*For you Celsius folks, that’s freaking COLD — that’s something like -23 C

Yep, you win the prize!  My freaking propane ran out!

Do you know what happens when the furnace in a 28-foot trailer conks out in that kind of cold?!

Tears, that’s what happens!5F48ECD4-0D02-47A5-AB69-DF75CE577593

The bastards lied to me. They had half-filled one tank, and ignored the other entirely. That deserves a major HARRUMPH!

I would be more pissed, I should add, except…


Except…I’m back in the middle of the damned wilderness.  My house may be small, but my backyard is fucking awesome!

The baby bison — called red dogs, and cute as hell — are just being born right now…

The wolf pups are cautiously coming out of the dens with their parents…

The bear cubs are going absolutely nuts, playing in the snow…

Everything is hungry as hell right now, from the bison down to the chipmunks, so they are all out and eating everything in sight.  Just this evening, in fact, I already had my first close encounter with a grizzly. He was a small one — barely a juvenile who had just recently struck out on his own — but it still was a great reminder just how NOT on top of the food chain I am in this place.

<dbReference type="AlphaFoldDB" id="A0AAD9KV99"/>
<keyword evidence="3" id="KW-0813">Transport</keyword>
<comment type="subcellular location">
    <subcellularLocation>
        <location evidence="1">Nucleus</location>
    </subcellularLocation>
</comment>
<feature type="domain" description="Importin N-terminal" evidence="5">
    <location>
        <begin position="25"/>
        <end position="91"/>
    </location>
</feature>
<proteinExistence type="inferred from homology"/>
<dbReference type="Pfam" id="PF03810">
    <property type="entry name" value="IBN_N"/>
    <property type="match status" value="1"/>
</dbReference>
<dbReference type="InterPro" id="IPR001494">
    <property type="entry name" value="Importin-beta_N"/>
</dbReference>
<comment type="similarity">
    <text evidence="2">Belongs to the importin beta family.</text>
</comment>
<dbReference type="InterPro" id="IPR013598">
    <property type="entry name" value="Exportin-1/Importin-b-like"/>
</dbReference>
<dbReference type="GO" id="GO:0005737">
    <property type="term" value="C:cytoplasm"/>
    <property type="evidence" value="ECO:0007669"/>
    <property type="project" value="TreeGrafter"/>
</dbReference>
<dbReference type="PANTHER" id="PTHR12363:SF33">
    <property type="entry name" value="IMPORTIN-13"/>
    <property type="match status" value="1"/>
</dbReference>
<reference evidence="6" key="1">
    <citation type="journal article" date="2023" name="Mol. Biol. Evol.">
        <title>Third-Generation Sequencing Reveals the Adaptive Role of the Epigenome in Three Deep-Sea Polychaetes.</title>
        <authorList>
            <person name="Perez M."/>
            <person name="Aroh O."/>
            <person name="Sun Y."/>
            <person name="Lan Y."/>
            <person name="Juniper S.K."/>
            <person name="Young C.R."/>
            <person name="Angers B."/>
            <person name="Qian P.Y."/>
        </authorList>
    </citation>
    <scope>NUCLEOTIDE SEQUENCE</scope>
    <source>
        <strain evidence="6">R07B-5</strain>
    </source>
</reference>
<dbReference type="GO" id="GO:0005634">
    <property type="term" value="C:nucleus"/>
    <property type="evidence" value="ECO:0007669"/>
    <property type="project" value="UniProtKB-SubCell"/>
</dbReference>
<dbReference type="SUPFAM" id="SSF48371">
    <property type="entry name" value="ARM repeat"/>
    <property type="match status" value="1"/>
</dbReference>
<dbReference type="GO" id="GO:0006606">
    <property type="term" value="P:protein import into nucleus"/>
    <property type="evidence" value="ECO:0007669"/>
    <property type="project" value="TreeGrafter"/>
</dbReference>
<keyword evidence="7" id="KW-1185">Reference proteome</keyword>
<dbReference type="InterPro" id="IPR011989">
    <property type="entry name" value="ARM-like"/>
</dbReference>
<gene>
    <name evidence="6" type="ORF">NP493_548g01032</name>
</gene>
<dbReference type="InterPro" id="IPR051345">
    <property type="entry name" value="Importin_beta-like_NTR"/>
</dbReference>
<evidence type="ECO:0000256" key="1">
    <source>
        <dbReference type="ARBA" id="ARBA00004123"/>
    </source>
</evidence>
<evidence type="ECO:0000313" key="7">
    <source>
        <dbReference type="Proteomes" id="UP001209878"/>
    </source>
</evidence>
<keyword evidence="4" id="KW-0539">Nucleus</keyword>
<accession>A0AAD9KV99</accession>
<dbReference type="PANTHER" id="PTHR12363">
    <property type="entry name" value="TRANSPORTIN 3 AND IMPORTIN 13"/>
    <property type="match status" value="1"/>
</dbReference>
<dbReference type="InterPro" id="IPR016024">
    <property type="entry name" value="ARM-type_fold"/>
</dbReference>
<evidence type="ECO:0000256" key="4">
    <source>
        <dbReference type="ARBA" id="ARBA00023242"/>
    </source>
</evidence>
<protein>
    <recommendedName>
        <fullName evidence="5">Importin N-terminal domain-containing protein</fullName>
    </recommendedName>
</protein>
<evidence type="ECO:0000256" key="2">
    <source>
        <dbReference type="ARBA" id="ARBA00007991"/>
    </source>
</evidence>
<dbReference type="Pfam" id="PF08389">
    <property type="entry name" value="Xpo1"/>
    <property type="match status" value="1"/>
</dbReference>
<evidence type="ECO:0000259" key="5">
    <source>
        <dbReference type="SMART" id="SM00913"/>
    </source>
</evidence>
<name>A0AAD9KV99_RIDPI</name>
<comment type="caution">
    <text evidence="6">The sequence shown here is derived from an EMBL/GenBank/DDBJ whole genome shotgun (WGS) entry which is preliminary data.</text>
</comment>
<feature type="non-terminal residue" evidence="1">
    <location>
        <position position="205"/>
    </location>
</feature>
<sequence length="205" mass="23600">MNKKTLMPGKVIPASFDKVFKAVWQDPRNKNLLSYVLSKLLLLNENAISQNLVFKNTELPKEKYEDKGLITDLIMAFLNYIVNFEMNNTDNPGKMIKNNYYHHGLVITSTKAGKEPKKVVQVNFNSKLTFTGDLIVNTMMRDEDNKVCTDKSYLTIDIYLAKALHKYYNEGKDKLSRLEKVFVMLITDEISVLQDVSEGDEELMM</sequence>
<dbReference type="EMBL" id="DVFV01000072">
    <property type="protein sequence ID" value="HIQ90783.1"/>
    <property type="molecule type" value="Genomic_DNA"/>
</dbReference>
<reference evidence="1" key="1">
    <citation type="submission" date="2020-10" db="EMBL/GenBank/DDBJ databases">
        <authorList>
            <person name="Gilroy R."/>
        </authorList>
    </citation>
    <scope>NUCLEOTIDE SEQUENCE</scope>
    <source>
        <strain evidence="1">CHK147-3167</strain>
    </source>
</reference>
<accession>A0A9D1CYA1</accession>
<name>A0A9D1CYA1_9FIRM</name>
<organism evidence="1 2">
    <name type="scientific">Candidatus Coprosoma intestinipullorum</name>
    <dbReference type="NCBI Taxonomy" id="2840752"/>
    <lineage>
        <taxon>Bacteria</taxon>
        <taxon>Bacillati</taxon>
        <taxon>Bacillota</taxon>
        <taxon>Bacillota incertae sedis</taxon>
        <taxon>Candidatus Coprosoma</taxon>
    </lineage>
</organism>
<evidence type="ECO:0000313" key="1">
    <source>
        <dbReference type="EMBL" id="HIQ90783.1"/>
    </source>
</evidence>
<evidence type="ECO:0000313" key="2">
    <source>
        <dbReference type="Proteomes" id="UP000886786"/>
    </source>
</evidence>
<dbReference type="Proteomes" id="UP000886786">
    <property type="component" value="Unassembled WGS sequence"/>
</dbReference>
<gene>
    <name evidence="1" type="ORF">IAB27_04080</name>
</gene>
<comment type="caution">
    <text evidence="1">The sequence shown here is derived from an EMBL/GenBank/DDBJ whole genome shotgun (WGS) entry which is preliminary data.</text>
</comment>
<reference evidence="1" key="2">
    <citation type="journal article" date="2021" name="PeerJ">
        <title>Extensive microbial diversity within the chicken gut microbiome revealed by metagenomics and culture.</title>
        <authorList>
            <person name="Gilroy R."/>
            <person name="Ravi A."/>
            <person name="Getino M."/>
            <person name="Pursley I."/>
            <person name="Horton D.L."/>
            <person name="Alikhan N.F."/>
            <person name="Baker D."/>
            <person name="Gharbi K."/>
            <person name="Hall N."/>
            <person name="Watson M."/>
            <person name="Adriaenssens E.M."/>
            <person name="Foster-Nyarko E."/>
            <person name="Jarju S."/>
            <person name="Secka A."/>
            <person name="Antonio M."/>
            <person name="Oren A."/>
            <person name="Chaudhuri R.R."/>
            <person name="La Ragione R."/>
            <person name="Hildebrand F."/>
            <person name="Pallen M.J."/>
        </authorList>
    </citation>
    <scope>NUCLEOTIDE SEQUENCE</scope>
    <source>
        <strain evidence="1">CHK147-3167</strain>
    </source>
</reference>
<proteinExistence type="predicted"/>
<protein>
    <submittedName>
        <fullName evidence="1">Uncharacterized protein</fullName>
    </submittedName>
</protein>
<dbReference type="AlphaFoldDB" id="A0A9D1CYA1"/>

8CFB9B28-9B56-4FD2-8DFC-0E5A4744BF04It was also a majorly cool reminder not just of where I am, but why I’m here.

I can feel the chains falling away, and the words coming back.  I can feel the rhythms and cadences of sentences and phrases and scenes.  I can feel the emotion, and the truth, that is the best driver for any writing.  I sat already, I should add, in a place I wasn’t technically, umm, allowed to be, and the words and images just started to flow on their own…

Can You Smell That?

That’s the scent of fresh air.  That’s backcountry hiking.  That’s decomposing trees and melting snow and grizzly poop.

As beautiful as the main parts of Yellowstone are, they’re not what keep me coming back.  Nope, what has me here yet again are the parts you don’t see.  The parts that only those who live inside the park see and feel and experience.  The mud pots and mineral pools and geysers with no trails leading to them.

Screw the bison herds ambling along — and across! — the roads, a short off-trail hike will take you to a bison graveyard.  Yeah, it’s only three miles from the road, but none of those tourists visiting only for a day, or a week, even know it’s there, let alone are willing to walk through the sage-covered hills to reach it.